The auditory cortex is the region of the brain that is responsible for processing of auditory (sound) information. The primary auditory cortex is located in the temporal lobe. There are additional areas of the human cerebral cortex that are involved in processing sound, in the frontal and parietal lobes.
Intact hearing is a prerequisite for learning to speak. This is why children who are born deaf are fitted with so-called cochlear implants as early as possible. Cochlear implants consist of a speech processor and a transmitter coil worn behind the ear, together with the actual implant, an encapsulated microprocessor placed under the skin to directly stimulate the auditory nerve via an electrode with up to 22 contacts.
It is a listening or hearing disorder, which is due to the brain’s defective analysis of sounds, so that individuals who are affected with this disorder cannot make sense of what they hear.
Twenty years ago Khaleel A. Razak was an electronics engineering student focused on creating a telephone for hearing-impaired children in Chennai, India. Today he is a neuroscientist at the University of California, Riverside whose research on how the brain processes everyday sounds may lead to therapies for age-related hearing problems and Fragile X Syndrome.
The cerebral cortex contains two major types of neurons: principal neurons that are excitatory and interneurons that are inhibitory, all interconnected within the same network.
Short-term hearing loss during childhood may lead to persistent hearing deficits, long after basic auditory sensitivity has returned to normal. The processing of sound in the brain is shaped by early experience.
By studying how memories are made, UC Irvine neurobiologists created new, specific memories by direct manipulation of the brain, which could prove key to understanding and potentially resolving learning and memory disorders.
During a normal conversation, your brain is constantly adjusting the volume to soften the sound of your own voice and boost the voices of others in the room.
Anyone who's ever heard a Beethoven sonata or a Beatles song knows how powerfully sound can affect our emotions. But it can work the other way as well - our emotions can actually affect how we hear and process sound.
The distribution of white matter brain abnormalities in some patients after mild traumatic brain injury (MTBI) closely resembles that found in early Alzheimer's dementia, according to a new study published online in the journal Radiology.
How can healthy people who hear voices help schizophrenics? Finding the answer for this is at the centre of research conducted at the University of Bergen. Researchers from the Bergen fMRI Group at the University of Bergen (UiB) are working on how to help schizophrenics, who hear voices. The way they do this is by studying people who also hear voices, but who do not suffer from a mental illness.
In a study published in the Journal of Neuroscience and funded by the Wellcome Trust, Newcastle University scientists reveal the interaction between the region of the brain that processes sound, the auditory cortex, and the amygdala, which is active in the processing of negative emotions when we hear unpleasant sounds.
UT Dallas researchers recently demonstrated how nerve stimulation paired with specific experiences, such as movements or sounds, can reorganize the brain. This technology could lead to new treatments for stroke, tinnitus, autism and other disorders.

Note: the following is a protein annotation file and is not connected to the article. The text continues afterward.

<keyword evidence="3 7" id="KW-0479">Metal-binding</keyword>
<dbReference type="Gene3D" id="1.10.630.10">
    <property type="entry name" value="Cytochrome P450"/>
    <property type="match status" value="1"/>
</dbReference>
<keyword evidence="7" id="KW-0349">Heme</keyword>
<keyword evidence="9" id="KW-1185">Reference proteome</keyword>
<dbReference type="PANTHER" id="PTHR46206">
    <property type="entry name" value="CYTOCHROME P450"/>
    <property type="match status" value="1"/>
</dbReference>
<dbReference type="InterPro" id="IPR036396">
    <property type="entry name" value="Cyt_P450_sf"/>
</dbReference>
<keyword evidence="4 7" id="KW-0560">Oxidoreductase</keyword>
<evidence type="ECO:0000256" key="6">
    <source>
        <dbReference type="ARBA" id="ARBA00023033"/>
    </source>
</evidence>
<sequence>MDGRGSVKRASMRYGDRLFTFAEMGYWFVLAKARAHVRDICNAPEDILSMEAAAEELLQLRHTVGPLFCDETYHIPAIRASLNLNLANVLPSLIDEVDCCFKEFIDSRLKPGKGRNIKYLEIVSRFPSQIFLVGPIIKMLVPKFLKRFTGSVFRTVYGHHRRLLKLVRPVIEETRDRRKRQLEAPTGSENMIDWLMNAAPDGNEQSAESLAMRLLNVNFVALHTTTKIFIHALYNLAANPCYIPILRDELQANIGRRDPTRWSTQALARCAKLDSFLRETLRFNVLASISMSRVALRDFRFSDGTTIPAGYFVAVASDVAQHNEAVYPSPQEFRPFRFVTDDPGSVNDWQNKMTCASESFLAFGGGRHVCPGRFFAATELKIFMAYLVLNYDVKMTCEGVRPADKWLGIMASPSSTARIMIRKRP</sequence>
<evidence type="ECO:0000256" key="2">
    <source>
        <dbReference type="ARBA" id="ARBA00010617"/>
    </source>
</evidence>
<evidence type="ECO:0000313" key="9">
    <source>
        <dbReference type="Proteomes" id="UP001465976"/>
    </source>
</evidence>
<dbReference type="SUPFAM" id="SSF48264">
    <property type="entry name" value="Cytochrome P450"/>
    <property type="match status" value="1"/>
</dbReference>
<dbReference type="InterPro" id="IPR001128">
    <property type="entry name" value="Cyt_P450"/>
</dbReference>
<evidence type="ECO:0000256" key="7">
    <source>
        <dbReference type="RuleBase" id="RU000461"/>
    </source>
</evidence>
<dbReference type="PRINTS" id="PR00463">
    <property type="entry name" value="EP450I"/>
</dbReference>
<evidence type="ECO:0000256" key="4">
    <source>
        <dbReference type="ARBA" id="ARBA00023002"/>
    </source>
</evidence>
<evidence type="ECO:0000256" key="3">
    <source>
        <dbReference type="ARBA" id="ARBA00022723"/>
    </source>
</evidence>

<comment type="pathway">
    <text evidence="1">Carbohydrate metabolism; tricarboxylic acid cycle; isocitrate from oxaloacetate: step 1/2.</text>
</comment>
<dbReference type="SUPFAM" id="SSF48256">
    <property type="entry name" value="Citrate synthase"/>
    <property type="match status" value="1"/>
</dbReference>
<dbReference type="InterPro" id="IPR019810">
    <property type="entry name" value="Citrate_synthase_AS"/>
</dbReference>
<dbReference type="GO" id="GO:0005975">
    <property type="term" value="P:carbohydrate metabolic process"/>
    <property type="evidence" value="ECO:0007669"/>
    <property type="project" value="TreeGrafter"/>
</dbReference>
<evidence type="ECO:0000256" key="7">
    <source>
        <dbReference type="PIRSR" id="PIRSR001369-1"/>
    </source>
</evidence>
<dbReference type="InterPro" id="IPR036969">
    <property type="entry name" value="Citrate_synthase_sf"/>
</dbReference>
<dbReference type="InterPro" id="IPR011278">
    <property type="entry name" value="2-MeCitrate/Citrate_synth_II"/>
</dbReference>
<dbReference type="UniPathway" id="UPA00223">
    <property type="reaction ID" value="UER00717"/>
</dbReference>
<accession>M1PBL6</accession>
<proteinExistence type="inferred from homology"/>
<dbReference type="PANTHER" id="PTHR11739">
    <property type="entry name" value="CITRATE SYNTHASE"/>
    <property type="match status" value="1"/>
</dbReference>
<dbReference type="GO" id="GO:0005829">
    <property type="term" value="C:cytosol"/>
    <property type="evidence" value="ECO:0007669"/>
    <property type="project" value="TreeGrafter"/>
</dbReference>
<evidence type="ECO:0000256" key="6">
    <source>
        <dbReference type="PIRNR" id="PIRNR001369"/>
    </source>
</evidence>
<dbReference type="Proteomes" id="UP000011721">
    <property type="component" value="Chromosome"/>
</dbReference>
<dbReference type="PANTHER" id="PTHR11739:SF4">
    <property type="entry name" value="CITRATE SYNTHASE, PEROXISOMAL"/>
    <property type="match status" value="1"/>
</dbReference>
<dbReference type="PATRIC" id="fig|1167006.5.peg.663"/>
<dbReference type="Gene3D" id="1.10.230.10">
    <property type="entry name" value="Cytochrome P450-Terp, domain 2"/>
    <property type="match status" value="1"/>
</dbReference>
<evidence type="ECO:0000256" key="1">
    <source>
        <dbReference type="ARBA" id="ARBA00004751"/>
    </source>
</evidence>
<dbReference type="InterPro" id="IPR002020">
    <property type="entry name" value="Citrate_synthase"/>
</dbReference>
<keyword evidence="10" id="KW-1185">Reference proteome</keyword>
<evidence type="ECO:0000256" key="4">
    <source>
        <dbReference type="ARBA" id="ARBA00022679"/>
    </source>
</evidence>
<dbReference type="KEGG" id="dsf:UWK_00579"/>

The longstanding mystery of how selective hearing works - how people can tune in to a single speaker while tuning out their crowded, noisy environs - is solved this week in the journal Nature by two scientists from the University of California, San Francisco.
Scientists at the University of California at Berkeley have devised a method by which they can hear thoughts. They conducted a small study in which they could predict what people were thinking based on their brain activity.
The study, initiated by the Swiss researchers and published in Nature, constitutes ground-breaking work in exploring emotions in the brain.
The perceptual feature of sound known as pitch is fundamental to human hearing, allowing us to enjoy the melodies and harmonies of music and recognize the inflection of speech. Previous studies have suggested that a particular hotspot in the brain might be responsible for perceiving pitch. However, auditory neuroscientists are still hotly debating whether this "pitch center" actually exists.
A new wireless device to help victims of spinal cord injury is receiving attention in the research community. Mesut Sahin, PhD, associate professor, in the department of biomedical engineering at NJIT, recently has published and presented news of his findings to develop micro-electrical stimulators for individuals with spinal cord injuries.
Neuroscientists at the University of California, Berkeley, are offering hope to the 10 percent of the population who suffer from tinnitus - a constant, often high-pitched ringing or buzzing in the ears that can be annoying and even maddening, and has no cure.
During sleep, our perception of the environment decreases. However the extent to which the human brain responds to surrounding noises during sleep remains unclear. In a study published this week in Proceedings of the National Academy of Sciences (PNAS), researchers from University of Liège used brain imaging to study responses to sounds during sleep.
A new study by researchers from the Perelman School of Medicine at the University of Pennsylvania shows that declines in hearing ability may accelerate gray mater atrophy in auditory areas of the brain and increase the listening effort necessary for older adults to successfully comprehend speech.